13. Return to work and work to recover. If you are injured, time off from work may not necessarily be the best course of action for you. Speak with your healthcare provider and your employer about modified duties that will assist in your recovery.
As an employer:
  1. Identify problems. Identify all of the tasks your workers perform that could result in shoulder, back, or other overexertion-related injuries. Modify the work environment or change the way tasks are performed in order to reduce the need for awkward movements and positions. Store heavier goods on lower shelves to reduce the need for overreaching. Reduce the depth of your shelves and place regularly-needed objects closer to the edge of the shelf to make it easier to retrieve.
  2. Be clear in the job description. When hiring new employees, ensure you outline any lifting or physical requirements in the job description.
  3. Provide mechanical assistance, but provide training. Make sure your workers have the proper tools with which to handle physically challenging tasks. Manual and mechanical lifting devices such as carts, dollies, forklifts, hand trucks, and skid-steer loaders can assist workers with heavier loads and reduce their risks of overexertion. However, ensure that any employees tasked with handling these devices have the proper training to properly use and operate them.
  4. Enforce safety procedures. Prohibit workers from lifting or carrying loads that weigh 50 lbs. or more to reduce their risk for a serious back injury. Require workers to use lifting devices or get assistance from a fellow worker.
  5. Schedule breaks into the work day. By requiring your workers to take frequent short breaks throughout the day, you can reduce their chances of experiencing muscle fatigue and eventual overexertion, and overall increase productivity.
  6. Encourage early reporting. Early reporting of work-related overexertion injuries can assist with job assessment and improvement and in some cases can reduce the severity of overexertion symptoms and injuries before they develop further.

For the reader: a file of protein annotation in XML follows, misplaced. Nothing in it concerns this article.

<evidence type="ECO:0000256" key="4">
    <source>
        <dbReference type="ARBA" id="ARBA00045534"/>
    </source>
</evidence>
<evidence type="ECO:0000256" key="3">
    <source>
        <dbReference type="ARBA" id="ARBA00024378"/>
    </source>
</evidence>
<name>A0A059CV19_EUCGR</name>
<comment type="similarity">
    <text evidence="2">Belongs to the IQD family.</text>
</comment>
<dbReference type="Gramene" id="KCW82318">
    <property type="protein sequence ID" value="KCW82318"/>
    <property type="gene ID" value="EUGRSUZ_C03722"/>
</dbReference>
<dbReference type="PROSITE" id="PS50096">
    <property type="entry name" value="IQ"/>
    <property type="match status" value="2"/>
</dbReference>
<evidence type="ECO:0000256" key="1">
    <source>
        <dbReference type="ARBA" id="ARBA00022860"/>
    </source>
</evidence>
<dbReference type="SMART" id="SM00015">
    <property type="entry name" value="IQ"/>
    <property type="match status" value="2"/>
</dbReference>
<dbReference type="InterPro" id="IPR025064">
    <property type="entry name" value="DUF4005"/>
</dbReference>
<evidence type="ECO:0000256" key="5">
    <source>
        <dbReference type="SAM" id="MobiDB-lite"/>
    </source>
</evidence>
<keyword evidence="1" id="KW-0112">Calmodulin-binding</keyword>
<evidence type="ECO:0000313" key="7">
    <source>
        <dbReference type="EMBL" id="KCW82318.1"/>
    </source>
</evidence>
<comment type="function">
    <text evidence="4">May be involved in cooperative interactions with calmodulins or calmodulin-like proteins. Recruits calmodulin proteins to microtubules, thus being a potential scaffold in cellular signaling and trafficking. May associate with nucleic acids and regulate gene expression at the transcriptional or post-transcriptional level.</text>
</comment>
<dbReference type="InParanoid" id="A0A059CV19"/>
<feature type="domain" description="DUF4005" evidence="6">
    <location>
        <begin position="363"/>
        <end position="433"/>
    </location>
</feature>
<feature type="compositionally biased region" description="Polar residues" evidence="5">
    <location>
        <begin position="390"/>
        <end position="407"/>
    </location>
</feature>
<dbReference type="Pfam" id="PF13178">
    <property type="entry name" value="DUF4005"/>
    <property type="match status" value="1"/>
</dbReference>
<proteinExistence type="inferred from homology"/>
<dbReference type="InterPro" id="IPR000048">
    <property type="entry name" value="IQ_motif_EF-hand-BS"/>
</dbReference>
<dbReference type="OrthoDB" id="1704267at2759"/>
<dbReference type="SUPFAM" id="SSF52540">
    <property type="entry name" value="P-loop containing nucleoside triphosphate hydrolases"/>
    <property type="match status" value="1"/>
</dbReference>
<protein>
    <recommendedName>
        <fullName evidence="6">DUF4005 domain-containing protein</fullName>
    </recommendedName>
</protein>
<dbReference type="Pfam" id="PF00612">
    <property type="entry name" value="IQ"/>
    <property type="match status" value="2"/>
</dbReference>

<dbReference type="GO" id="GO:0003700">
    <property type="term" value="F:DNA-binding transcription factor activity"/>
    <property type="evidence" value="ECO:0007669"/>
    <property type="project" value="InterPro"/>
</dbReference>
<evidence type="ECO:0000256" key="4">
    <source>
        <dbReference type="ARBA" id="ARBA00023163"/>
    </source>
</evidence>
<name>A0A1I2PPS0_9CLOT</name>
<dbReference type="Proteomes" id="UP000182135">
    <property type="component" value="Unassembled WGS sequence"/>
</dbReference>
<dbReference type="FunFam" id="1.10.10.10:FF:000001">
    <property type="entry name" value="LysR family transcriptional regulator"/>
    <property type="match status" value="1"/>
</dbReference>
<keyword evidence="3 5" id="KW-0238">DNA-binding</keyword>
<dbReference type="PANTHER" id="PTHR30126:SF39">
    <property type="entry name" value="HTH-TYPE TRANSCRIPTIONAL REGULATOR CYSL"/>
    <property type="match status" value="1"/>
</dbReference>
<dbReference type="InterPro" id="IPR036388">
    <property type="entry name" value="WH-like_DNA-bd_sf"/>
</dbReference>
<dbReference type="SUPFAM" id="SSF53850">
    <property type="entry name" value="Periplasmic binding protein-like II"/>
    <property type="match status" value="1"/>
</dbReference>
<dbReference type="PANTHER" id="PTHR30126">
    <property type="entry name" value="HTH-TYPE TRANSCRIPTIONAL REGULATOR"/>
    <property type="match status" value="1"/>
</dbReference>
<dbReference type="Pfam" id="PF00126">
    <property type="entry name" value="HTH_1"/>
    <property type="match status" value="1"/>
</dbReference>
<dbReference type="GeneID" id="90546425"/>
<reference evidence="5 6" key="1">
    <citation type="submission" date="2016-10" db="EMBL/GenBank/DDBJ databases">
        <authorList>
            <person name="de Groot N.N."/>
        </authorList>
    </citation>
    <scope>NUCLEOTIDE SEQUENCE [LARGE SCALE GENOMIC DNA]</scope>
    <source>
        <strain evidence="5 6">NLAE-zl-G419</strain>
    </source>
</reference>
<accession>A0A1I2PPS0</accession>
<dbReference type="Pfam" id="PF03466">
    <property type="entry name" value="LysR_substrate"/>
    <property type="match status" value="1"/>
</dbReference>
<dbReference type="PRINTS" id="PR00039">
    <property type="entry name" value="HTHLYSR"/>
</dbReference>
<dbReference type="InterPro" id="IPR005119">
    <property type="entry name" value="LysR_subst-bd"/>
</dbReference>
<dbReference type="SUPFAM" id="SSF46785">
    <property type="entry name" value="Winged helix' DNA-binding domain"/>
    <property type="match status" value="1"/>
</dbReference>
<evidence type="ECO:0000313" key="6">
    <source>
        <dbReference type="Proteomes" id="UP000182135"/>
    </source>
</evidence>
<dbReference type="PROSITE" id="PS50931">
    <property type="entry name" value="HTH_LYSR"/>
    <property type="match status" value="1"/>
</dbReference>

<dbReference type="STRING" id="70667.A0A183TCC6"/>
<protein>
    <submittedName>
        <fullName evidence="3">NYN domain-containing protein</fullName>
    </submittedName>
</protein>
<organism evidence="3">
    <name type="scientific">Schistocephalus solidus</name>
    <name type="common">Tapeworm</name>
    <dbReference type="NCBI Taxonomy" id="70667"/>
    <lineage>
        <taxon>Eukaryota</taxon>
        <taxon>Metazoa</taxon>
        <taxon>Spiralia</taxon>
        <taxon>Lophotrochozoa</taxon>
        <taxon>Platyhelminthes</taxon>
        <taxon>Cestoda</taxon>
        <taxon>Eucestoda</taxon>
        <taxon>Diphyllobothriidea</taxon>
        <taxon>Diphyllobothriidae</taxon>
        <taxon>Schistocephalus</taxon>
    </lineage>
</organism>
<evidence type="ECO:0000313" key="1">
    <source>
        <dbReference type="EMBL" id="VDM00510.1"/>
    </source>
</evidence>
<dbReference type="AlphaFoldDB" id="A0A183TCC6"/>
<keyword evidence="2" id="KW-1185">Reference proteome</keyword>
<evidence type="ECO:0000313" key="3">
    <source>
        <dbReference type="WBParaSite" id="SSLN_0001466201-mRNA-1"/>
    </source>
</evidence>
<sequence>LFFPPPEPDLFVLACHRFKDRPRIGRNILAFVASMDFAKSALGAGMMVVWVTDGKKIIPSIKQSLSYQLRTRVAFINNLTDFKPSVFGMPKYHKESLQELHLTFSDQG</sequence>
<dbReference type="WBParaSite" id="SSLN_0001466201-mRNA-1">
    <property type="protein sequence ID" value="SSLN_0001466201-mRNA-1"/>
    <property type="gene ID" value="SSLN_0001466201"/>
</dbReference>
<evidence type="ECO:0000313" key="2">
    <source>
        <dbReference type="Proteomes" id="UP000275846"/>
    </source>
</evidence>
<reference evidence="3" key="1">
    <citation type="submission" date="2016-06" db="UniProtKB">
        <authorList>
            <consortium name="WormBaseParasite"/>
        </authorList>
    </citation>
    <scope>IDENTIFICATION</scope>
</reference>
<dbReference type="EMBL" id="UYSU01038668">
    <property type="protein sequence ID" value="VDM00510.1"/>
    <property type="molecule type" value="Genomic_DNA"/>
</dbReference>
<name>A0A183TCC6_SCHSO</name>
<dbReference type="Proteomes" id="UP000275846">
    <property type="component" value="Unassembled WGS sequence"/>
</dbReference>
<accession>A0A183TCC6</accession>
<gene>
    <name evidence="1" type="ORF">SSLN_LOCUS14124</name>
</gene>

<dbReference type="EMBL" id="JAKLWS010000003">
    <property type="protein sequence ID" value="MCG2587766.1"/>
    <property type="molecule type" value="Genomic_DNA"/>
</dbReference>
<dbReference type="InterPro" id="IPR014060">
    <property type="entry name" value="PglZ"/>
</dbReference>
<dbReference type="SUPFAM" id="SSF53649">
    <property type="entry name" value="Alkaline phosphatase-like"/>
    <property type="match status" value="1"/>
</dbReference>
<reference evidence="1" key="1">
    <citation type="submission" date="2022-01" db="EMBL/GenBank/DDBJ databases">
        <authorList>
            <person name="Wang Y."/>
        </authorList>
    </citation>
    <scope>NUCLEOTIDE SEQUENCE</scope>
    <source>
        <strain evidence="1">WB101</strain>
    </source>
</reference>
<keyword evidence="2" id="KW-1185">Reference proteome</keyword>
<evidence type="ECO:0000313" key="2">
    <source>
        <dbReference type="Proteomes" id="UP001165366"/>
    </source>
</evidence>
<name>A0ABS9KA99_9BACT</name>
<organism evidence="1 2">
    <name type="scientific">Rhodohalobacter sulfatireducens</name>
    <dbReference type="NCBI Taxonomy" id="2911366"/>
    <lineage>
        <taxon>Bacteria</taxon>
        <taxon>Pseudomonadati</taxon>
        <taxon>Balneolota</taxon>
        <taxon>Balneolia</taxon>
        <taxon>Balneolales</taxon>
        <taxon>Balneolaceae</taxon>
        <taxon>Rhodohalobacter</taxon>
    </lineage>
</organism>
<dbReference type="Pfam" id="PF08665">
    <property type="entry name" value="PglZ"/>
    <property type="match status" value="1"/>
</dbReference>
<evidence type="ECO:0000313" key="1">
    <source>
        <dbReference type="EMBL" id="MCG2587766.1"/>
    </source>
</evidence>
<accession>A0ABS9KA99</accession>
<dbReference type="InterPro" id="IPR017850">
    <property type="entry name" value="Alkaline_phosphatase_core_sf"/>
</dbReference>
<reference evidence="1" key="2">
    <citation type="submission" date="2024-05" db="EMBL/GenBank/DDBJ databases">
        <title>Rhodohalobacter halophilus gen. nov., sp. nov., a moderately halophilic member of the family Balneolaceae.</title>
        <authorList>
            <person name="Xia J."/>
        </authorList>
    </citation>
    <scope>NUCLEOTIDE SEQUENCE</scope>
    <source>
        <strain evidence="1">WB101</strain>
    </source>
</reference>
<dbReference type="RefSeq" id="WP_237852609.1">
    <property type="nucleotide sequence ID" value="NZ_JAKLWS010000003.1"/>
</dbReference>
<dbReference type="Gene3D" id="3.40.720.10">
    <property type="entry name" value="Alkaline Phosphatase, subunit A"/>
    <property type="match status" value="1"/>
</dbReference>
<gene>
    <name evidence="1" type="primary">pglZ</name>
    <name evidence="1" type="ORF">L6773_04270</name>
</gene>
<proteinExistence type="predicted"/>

7. Ensure you have a Return to Work program in place. Offering your workers a Return to Work program can allow them the option of modified or alternative duties, and help them work to recover. For further assistance, please call 1-800-661-0792 and ask to speak with our Return to Work Specialist.
As with all other workplace injuries we've explored in SafetyNet recently, overexertion is preventable. For more information, visit or for our Codes of Practice, Safety Bulletins, Hazard Alerts, and Posters.


Employers, please take note when making payments: to ensure your ongoing security, the WSCC will no longer retain your credit card information from previous payments. Please go to WSCC Connect to easily and securely make your upcoming payments. Visa, MasterCard, Discover, Debit Visa, and Debit MasterCard are all accepted at WSCC Connect.

To make a credit card payment through WSCC Connect:
  1. Go to or
  2. Click on WSCC Connect.
  3. Click on Make a Payment.
If you do not have internet access and would like to pay by credit card, please call 1-800-661-0792 and ask to speak to our Payment Officer. We are available to you from Monday to Friday, 8:30 AM to 5:00 PM MST.

We are here to help you avoid a lapse in payment and subsequent penalty situation. Visit WSCC Connect today.

If you have any questions or feedback for us, send us an email at or

This information will soon be available in Inuktitut and Inuinnaqtun on our website.   /  1.800.661.0792   *  /  1.877.404.4407